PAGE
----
I shot the photos from two angles so you could get a better idea of what the finish looks like in a dark or light environment.
Here is how I did it.

First of all, the best way that I've found to mix this paint is to combine the paint and some warm water in a cup and then to swirl the cup like you would an icy drink until the powder is all wet, then use a stick to mix it further. Then let it set and mix it more over a period of a couple of hours, this gives the particles a chance to absorb all the moisture they can.

In this instance, I mixed the red paint 2 parts to 3 parts water. Then I applied the red to the piece. I put it on thin, but at that mix, it covered great.

Once it dried for a couple of hours, I rubbed it lightly with a xfine mirlon pad to get any excess paint build up off. This step seems to be the key to getting the thin finish that I like,really allowing the wood texture show through. If any of the steps would benefit from a longer drying time, it would be this first one.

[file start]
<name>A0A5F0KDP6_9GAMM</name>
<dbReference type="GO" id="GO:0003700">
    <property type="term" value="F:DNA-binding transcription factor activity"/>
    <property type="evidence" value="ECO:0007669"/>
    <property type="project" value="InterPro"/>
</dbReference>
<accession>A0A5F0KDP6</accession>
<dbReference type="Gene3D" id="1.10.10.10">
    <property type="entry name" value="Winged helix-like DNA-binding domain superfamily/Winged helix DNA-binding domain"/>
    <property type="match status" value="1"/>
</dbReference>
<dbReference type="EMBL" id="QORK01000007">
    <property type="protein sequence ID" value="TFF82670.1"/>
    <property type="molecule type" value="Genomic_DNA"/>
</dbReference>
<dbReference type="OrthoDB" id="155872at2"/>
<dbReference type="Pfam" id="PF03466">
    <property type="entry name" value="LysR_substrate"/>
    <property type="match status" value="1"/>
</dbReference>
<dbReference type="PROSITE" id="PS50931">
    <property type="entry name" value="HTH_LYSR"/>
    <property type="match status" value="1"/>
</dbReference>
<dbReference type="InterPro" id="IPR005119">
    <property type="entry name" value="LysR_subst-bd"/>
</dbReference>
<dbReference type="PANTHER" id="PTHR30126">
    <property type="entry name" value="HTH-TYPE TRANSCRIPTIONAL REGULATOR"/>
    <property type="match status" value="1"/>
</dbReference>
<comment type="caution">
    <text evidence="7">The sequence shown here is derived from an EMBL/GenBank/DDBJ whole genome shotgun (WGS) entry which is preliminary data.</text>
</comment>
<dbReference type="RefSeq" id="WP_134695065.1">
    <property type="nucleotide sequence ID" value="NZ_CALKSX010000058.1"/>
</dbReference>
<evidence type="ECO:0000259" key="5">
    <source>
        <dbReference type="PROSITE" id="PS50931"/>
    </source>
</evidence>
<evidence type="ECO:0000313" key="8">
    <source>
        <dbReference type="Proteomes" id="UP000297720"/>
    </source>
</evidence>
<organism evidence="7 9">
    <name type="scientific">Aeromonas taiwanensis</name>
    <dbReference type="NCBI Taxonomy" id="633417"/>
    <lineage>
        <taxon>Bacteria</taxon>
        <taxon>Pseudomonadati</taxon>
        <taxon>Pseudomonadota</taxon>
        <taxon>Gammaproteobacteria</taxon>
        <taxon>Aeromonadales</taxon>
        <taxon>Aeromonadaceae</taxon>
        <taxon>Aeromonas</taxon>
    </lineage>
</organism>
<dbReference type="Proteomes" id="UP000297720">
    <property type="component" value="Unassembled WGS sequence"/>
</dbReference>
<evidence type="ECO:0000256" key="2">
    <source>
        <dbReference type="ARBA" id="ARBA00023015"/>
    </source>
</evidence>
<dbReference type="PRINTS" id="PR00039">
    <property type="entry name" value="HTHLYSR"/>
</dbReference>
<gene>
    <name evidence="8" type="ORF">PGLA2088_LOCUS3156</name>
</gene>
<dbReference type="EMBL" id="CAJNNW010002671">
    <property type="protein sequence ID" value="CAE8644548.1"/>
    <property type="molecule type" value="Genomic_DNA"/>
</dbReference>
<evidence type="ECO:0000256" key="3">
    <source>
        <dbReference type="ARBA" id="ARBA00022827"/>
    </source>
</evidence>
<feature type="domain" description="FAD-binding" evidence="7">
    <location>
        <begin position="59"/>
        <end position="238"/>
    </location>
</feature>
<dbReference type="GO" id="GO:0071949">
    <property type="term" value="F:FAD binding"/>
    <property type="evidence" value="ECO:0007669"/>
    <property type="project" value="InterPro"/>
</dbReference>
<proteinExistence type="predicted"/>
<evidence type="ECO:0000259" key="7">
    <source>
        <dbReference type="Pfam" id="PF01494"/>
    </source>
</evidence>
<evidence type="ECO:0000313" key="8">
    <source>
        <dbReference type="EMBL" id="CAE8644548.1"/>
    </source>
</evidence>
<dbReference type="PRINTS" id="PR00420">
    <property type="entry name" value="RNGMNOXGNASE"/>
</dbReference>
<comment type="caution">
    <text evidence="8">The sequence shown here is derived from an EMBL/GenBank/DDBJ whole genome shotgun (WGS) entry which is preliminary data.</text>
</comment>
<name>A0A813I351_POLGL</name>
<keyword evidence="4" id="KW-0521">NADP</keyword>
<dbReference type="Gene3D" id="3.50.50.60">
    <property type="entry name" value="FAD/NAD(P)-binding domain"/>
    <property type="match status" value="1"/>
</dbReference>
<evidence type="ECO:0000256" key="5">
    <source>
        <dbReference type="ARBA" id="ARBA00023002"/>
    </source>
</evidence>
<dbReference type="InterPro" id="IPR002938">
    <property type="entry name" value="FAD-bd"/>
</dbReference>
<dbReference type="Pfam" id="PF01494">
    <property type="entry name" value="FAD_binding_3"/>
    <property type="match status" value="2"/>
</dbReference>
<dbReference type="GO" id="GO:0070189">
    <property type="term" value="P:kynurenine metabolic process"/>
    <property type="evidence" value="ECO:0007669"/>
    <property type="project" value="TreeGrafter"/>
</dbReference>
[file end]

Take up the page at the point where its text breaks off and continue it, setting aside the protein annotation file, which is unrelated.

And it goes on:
Then, I padded the piece with the super thin shellac. Don't let the shellac harden before the next step. This seems to do a few things. The next coat of black paint (mixed 3 to 5 H20) adheres a bit better and it keeps the black from dissolving the red and mixing in with it, which just creates a dull muddy appearance.  After an hour or two, I rubbed the piece again with the xfine mirlon pad to remove the excess paint. This step gives me the opportunity to even out the saturation of the paint. The piece had an ox blood color at this point.